Fleet dynamics and behavior:lessons for fisheries management

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Canadian Journal of Fisheries and Aquatic Sciences

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NRC Research Press


University of Cape Town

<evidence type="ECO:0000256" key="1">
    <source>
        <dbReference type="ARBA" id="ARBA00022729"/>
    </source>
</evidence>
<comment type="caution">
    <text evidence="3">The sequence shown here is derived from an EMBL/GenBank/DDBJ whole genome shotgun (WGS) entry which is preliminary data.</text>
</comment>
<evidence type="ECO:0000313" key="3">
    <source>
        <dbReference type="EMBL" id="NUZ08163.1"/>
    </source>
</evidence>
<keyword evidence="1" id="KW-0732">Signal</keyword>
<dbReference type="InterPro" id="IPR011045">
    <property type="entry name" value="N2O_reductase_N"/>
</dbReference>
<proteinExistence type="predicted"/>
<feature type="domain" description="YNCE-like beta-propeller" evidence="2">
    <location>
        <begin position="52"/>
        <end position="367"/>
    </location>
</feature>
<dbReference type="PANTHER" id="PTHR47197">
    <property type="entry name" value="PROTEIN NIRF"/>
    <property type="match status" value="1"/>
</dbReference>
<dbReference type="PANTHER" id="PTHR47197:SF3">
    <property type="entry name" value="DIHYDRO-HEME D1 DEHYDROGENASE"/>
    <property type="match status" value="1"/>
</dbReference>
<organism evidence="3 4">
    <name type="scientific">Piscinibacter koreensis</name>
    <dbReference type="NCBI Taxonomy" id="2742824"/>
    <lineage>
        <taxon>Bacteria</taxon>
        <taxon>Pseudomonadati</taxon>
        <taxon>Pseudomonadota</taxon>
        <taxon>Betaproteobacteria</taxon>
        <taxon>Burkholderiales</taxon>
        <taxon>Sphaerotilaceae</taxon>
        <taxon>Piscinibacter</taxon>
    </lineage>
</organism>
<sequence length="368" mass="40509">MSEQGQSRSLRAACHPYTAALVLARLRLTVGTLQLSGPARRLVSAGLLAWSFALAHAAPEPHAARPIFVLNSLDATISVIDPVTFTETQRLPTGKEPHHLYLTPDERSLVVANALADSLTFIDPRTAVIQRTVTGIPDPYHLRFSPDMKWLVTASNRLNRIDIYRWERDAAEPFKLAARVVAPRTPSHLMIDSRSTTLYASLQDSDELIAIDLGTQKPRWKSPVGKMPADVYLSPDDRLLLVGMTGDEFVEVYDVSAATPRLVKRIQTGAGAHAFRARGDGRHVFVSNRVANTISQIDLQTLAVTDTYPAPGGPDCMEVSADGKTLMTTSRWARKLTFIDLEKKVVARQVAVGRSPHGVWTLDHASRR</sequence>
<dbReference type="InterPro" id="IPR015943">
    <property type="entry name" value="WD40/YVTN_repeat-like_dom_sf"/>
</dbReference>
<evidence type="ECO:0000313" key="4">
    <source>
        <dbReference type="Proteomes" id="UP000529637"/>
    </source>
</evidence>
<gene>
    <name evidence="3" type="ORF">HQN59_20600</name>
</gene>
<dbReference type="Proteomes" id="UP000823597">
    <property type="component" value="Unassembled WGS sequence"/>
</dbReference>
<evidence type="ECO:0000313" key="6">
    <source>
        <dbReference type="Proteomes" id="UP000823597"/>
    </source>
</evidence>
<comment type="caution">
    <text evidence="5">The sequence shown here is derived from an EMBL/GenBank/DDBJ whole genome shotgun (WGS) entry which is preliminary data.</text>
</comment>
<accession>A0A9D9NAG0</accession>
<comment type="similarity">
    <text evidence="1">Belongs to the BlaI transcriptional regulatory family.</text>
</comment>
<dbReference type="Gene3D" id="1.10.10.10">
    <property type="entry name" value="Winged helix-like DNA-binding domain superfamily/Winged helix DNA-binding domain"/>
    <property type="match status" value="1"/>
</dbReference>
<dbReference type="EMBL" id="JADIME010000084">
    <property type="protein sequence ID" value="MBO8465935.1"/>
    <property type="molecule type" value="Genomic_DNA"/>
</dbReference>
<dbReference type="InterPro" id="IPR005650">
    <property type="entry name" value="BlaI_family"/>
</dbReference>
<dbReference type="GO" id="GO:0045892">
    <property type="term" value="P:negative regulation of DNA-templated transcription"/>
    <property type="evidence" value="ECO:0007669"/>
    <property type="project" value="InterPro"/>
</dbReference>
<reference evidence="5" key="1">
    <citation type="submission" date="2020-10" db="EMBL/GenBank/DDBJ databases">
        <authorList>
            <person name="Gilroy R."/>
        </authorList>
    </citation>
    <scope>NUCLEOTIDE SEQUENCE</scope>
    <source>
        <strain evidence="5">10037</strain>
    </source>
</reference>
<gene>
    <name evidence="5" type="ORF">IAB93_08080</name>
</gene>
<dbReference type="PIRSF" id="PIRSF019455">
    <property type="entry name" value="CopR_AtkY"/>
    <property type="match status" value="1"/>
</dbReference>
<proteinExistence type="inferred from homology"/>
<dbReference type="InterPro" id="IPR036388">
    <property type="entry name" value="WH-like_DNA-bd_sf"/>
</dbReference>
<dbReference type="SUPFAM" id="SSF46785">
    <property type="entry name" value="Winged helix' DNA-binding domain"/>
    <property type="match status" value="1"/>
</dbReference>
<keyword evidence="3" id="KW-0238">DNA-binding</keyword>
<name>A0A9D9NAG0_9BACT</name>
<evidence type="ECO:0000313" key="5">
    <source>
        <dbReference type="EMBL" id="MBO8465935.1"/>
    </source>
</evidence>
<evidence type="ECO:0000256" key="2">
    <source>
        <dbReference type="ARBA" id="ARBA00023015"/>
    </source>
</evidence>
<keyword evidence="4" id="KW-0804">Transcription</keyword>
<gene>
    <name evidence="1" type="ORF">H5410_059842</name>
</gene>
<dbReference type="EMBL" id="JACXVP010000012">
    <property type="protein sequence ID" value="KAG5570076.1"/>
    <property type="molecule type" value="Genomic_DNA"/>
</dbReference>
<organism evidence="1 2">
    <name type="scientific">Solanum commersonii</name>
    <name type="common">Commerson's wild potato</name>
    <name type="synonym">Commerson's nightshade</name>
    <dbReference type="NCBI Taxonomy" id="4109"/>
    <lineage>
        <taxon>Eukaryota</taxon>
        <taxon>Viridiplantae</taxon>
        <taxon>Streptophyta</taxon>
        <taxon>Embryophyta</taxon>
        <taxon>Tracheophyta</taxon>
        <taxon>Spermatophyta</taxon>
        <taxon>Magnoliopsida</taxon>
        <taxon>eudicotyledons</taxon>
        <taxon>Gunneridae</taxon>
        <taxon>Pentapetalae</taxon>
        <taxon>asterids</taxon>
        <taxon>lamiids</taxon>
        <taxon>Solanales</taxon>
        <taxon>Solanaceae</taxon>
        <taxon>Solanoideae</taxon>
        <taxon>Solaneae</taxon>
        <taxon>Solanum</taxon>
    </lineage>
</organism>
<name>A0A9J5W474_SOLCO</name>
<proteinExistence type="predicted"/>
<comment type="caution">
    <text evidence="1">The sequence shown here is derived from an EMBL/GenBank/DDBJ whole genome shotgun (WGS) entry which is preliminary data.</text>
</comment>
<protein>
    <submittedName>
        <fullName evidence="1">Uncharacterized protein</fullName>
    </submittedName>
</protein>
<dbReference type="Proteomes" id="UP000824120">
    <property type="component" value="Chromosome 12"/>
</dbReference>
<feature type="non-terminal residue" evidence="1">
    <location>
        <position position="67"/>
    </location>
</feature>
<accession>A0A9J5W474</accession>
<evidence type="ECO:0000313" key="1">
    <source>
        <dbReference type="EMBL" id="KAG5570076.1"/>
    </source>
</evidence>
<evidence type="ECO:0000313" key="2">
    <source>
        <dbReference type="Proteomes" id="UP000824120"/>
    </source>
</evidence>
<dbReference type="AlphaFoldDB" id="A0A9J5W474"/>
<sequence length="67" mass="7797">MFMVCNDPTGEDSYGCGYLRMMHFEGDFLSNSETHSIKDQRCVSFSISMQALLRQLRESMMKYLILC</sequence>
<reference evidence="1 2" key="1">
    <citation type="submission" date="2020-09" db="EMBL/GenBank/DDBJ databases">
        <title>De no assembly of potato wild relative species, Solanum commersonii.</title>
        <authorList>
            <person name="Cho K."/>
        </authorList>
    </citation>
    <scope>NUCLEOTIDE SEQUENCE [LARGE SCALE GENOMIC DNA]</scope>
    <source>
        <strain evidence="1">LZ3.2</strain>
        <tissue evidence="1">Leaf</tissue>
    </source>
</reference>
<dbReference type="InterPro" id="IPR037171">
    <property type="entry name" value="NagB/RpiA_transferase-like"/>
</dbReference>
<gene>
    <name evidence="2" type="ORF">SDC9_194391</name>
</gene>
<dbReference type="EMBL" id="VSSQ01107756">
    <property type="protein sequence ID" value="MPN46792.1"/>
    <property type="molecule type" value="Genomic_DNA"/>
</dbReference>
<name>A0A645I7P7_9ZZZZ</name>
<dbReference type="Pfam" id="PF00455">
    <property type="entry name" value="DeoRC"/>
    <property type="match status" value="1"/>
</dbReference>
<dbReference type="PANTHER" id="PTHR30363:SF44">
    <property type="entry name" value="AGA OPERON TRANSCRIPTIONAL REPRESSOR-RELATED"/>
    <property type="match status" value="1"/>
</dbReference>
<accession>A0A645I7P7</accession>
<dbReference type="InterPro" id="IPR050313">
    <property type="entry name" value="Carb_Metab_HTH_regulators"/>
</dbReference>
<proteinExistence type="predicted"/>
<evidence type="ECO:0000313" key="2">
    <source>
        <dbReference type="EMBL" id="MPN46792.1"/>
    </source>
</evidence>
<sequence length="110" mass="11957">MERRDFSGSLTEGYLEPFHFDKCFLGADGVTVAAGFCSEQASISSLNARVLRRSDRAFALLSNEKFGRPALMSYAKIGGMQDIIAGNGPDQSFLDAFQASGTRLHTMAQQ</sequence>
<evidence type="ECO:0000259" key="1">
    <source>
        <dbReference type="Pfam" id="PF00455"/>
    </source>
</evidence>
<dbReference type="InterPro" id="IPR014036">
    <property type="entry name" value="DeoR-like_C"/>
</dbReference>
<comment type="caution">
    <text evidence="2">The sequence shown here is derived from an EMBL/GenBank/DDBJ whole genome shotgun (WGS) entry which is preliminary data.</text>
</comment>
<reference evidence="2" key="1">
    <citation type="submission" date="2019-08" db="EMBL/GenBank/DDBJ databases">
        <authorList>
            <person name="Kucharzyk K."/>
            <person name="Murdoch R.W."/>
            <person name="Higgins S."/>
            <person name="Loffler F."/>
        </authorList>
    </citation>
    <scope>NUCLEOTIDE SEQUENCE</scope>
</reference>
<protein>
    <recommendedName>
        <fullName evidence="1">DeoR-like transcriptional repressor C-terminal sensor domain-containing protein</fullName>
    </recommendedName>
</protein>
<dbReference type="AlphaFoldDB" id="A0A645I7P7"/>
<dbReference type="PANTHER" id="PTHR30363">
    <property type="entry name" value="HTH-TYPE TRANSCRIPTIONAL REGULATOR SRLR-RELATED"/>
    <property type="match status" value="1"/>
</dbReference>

We review fleet dynamics and fishermen behavior from an economic and sociological basis in developing fisheries, in mature fisheries near full exploitation, and in senescent fisheries that are overexploited and overcapitalized. In all cases, fishing fleets behave rationally within the imposed regulatory structures. Successful, generalist fishermen who take risks often pioneer developing fisheries. At this stage, regulations and subsidies tend to encourage excessive entry and investments, creating the potential for serial depletion. In mature fisheries, regulations often restrict season length, vessel and gear types, fishing areas, and fleet size, causing or exacerbating the race for fish and excessive investment, and are typically unsuccessful except when combined with dedicated access privileges (e.g., territorial rights, individual quotas). In senescent fisheries, vessel buyback programs must account for the fishing power of individuals and their vessels. Subsidies should be avoided as they prolong the transition towards alternative employment. Fisheries managers need to create individual incentives that align fleet dynamics and fishermen behavior with the intended societal goals. These incentives can be created both through management systems like dedicated access privileges and through market forces.